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SMS sender scheme expanded

The Office of the Communications Authority (OFCA) announced today that the SMS Sender Registration Scheme is now open for application by all sectors to further help the public verify the identities of SMS senders, with a view to combatting SMS fraud.   Apart from further opening up the scheme, the OFCA said it welcomes public and private organisations from various industries with a practical need to communicate with customers or clients via SMS to join the scheme.   Under the scheme, only registered senders are able to send SMS messages using their registered SMS sender IDs with the prefix “#”. All other SMS messages with sender IDs containing “#” but not sent by registered senders will be blocked by the telecommunications networks.   As such, the public can easily identify whether an SMS message is received from a registered sender by the prefix “#” in the SMS sender ID.   The OFCA reminds citizens to stay highly vigilant when receiving SMS messages from unknown sender

Re-positive COVID-19 case reported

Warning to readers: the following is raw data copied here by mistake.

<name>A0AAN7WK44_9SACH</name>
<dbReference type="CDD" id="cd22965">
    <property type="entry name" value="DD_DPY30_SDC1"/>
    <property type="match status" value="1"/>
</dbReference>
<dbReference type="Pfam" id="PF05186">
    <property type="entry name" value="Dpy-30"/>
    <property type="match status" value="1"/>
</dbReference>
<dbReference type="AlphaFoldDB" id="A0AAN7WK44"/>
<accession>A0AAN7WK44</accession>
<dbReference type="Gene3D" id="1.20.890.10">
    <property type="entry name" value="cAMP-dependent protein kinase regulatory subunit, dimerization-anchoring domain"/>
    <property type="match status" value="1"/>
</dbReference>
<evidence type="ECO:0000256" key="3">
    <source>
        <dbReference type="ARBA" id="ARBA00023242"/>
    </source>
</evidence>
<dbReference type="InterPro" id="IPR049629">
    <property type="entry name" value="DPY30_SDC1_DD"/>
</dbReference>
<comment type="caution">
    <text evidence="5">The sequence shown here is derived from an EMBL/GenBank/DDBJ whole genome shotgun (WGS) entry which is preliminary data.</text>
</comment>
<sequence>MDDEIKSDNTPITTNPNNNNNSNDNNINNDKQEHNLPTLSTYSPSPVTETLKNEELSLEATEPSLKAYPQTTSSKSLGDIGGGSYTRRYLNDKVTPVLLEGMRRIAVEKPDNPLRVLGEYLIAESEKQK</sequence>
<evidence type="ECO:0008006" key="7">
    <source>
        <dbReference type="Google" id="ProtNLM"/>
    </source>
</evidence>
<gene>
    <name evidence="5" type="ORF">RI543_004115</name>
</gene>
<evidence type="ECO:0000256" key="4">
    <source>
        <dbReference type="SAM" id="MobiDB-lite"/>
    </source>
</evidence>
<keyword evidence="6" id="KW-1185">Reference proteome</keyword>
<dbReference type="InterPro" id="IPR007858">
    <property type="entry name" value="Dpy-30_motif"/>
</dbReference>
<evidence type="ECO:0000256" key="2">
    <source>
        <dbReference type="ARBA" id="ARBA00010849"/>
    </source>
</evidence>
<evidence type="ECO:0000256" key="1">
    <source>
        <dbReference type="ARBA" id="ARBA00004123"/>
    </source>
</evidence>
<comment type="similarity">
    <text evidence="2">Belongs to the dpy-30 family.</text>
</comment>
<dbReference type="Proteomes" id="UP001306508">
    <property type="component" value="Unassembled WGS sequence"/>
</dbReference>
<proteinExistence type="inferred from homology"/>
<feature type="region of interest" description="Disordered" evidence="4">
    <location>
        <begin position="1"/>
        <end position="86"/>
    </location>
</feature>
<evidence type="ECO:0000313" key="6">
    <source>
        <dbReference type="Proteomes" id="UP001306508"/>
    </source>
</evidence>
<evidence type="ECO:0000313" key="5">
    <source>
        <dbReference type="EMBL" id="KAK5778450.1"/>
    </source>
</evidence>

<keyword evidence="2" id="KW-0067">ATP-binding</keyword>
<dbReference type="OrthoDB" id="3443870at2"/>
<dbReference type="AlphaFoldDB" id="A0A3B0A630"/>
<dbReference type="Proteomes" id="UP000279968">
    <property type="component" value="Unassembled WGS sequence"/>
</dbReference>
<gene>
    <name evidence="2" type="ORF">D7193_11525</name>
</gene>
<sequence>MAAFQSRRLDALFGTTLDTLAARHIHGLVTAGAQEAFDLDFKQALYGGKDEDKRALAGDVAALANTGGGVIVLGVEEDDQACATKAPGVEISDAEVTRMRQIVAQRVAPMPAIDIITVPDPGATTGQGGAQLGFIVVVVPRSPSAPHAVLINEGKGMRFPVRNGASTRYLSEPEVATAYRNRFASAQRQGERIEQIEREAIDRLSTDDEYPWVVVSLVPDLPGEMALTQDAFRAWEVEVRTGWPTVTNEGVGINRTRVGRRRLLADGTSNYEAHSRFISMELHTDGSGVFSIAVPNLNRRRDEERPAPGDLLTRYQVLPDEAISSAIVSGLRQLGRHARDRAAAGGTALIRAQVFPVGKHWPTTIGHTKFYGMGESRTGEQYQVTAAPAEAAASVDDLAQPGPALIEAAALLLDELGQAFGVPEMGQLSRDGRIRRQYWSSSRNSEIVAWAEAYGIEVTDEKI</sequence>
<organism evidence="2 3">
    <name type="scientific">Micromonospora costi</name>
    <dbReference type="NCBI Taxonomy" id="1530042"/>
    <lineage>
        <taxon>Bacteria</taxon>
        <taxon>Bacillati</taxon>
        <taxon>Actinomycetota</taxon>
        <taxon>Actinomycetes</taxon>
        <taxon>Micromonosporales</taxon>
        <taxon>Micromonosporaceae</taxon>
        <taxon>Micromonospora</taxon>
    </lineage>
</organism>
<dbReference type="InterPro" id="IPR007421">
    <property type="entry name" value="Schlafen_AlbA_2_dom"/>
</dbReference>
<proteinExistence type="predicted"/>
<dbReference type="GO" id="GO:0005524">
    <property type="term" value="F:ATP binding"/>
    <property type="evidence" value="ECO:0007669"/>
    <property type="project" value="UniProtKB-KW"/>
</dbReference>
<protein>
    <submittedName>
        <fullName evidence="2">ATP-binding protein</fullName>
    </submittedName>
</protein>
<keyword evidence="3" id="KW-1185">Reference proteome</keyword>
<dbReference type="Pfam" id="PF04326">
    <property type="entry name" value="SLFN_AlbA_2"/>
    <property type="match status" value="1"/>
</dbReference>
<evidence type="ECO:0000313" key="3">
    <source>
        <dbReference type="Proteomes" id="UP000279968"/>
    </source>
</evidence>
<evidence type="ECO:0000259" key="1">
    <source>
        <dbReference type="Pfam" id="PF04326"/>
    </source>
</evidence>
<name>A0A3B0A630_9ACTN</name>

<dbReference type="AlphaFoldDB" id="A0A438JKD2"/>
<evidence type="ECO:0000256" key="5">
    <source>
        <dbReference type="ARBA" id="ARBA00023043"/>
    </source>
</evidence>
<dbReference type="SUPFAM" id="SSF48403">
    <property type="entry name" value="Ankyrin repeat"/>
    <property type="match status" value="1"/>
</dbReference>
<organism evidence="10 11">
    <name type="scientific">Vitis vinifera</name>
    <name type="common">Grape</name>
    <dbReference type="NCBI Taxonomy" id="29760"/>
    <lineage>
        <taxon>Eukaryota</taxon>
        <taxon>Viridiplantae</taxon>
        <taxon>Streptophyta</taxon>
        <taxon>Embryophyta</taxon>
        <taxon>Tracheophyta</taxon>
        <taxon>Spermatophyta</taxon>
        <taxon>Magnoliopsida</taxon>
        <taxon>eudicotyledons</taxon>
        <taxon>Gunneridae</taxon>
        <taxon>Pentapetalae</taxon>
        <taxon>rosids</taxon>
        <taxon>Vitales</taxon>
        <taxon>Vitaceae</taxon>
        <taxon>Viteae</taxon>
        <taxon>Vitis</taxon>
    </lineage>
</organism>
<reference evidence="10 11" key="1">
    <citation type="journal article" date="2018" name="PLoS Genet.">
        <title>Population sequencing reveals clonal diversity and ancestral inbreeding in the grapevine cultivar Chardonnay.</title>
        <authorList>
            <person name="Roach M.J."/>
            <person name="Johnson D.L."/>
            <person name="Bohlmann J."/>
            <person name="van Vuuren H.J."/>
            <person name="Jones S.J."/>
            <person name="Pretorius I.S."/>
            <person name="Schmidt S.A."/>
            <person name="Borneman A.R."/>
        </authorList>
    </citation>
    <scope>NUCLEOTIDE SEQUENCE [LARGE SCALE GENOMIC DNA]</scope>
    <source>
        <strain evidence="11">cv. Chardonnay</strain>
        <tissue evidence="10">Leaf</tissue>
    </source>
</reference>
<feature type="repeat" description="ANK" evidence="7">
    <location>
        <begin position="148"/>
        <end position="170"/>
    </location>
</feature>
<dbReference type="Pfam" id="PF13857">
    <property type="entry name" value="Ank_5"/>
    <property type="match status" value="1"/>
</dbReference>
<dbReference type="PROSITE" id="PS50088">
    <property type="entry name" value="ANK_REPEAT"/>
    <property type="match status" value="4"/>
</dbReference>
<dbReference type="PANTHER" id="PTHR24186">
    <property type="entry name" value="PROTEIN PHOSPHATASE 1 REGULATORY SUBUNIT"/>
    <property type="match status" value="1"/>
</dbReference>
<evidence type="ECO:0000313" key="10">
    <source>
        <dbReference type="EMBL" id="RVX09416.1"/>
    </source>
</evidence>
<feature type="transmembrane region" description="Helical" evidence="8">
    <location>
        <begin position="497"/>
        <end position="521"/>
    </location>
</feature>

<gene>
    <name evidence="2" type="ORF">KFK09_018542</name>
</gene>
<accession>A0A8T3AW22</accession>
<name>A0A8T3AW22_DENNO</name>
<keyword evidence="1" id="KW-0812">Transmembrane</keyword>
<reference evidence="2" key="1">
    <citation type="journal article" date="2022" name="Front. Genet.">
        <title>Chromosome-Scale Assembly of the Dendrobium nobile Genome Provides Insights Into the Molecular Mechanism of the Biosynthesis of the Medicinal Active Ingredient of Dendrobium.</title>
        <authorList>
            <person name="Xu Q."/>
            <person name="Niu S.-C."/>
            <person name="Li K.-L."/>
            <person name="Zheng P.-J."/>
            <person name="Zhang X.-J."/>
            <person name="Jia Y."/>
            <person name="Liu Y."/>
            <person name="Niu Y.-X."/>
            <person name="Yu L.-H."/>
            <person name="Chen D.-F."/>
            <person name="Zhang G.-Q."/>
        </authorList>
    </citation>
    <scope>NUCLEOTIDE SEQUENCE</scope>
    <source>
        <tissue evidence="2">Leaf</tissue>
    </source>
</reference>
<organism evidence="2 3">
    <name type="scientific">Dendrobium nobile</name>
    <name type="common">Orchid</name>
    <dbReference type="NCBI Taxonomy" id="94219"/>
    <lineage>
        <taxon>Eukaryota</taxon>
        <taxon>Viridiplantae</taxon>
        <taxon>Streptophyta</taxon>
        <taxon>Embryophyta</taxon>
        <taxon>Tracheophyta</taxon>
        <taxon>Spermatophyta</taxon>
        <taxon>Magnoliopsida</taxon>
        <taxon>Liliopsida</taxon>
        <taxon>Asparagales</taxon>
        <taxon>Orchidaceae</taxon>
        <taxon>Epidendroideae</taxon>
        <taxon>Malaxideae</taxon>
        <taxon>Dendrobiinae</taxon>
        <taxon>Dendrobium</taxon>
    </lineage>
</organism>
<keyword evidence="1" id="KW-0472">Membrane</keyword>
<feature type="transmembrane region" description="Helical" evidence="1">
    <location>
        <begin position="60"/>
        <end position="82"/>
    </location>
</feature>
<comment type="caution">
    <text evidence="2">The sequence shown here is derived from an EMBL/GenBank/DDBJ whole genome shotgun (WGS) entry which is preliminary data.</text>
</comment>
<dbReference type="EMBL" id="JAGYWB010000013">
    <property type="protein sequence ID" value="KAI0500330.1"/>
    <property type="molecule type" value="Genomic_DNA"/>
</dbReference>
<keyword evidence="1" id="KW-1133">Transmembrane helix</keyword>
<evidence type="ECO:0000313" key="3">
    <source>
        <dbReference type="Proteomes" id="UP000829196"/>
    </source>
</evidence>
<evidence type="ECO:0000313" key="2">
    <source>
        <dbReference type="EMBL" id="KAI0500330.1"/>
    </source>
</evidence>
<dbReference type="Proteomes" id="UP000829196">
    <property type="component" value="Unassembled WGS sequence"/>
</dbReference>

(To watch the full press briefing with sign language interpretation, click here.)   The Centre for Health Protection today said it is investigating two additional imported COVID-19 cases and a preliminary positive local case which is likely to be a re-positive one.   The centre's Communicable Disease Branch Head Dr Chuang Shuk-kwan told a press briefing this afternoon that the preliminary positive local case involves a 43-year-old man who has not been vaccinated against the virus yet.   He worked at construction sites at 248 Queen's Road East and Shiu Kin Lane in Wan Chai, and last worked on August 3.   The patient has tested negative under the regular testing requirement since May. His deep throat saliva sample submitted via regular testing on August 2 preliminarily tested positive with a Ct value of 36 to 38, which indicates a low viral load.   After admission to hospital on August 3, the patient tested positive for COVID-19 antibodies.   Dr Chuang said: “There may be hidden transmission in the community that still had not (been) picked up during the past few weeks, (even) though we had a very high testing rate. This is one possibility that we do not wish to have.   “And the other possibility is that he had the infection quite a few months ago while there was an outbreak in Hong Kong and there were many cases during that period and his infection went undiagnosed.”   The Government will arrange for Block A, Tung Lo Court in Sham Shui Po where the patient lives, his workplaces and the places he had visited during the incubation period to be included in a compulsory testing notice.   Upon assessment and as a precautionary measure, the Government decided to make a restriction-testing declaration for Block A, Tung Lo Court where he lives to ensure the residents there have not been infected.   The declaration took effect from 8pm and people in the area subject to compulsory testing will need to be tested by 1am.   Meanwhile, the centre has received notification from the Macau Health Bureau that a close contact of a COVID-19 confirmed case in Macau - a 13-year-old girl - is currently in Hong Kong.   The girl arrived in Hong Kong with two family members on August 2 under the Return2hk Scheme and they stayed in The Luxe Manor in Tsim Sha Tsui.   Their test results in Macau on August 1 before arriving in Hong Kong were negative.   Given that the confirmed case in Macau carries the Delta mutant strain, as a prudent measure, the premises where the girl and her family members had stayed or visited in Hong Kong will be put under a compulsory testing notice.   The Government also decided to make a restriction-testing declaration for The Luxe Manor to ensure the hotel guests there have not been infected.   The declaration took effect from 8pm and people in the hotel subject to compulsory testing will need to be tested by midnight.   The girl and her two family members have been quarantined immediately.   For information and health advice on COVID-19, visit the Government’s dedicated webpage.
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